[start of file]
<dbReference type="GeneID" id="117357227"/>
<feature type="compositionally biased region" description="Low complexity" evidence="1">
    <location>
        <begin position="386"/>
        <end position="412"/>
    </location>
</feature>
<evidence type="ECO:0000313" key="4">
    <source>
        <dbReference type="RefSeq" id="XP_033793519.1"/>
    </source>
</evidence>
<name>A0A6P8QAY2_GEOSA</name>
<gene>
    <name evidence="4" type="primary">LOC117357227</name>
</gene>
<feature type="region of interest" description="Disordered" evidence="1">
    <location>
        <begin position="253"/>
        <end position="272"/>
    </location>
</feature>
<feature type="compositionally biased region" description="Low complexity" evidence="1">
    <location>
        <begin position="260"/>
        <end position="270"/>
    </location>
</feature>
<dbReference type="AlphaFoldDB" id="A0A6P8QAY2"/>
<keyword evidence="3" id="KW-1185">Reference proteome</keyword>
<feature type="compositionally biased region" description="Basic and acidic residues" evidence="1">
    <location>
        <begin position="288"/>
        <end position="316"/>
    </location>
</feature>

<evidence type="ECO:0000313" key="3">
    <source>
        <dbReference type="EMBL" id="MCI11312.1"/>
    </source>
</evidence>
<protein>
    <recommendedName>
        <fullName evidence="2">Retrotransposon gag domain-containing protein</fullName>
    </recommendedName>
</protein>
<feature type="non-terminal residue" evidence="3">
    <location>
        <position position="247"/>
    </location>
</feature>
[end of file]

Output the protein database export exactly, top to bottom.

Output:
<dbReference type="GeneID" id="117357227"/>
<feature type="compositionally biased region" description="Low complexity" evidence="1">
    <location>
        <begin position="386"/>
        <end position="412"/>
    </location>
</feature>
<evidence type="ECO:0000313" key="4">
    <source>
        <dbReference type="RefSeq" id="XP_033793519.1"/>
    </source>
</evidence>
<name>A0A6P8QAY2_GEOSA</name>
<gene>
    <name evidence="4" type="primary">LOC117357227</name>
</gene>
<feature type="region of interest" description="Disordered" evidence="1">
    <location>
        <begin position="253"/>
        <end position="272"/>
    </location>
</feature>
<feature type="compositionally biased region" description="Low complexity" evidence="1">
    <location>
        <begin position="260"/>
        <end position="270"/>
    </location>
</feature>
<dbReference type="AlphaFoldDB" id="A0A6P8QAY2"/>
<keyword evidence="3" id="KW-1185">Reference proteome</keyword>
<feature type="compositionally biased region" description="Basic and acidic residues" evidence="1">
    <location>
        <begin position="288"/>
        <end position="316"/>
    </location>
</feature>

<evidence type="ECO:0000313" key="3">
    <source>
        <dbReference type="EMBL" id="MCI11312.1"/>
    </source>
</evidence>
<protein>
    <recommendedName>
        <fullName evidence="2">Retrotransposon gag domain-containing protein</fullName>
    </recommendedName>
</protein>
<feature type="non-terminal residue" evidence="3">
    <location>
        <position position="247"/>
    </location>
</feature>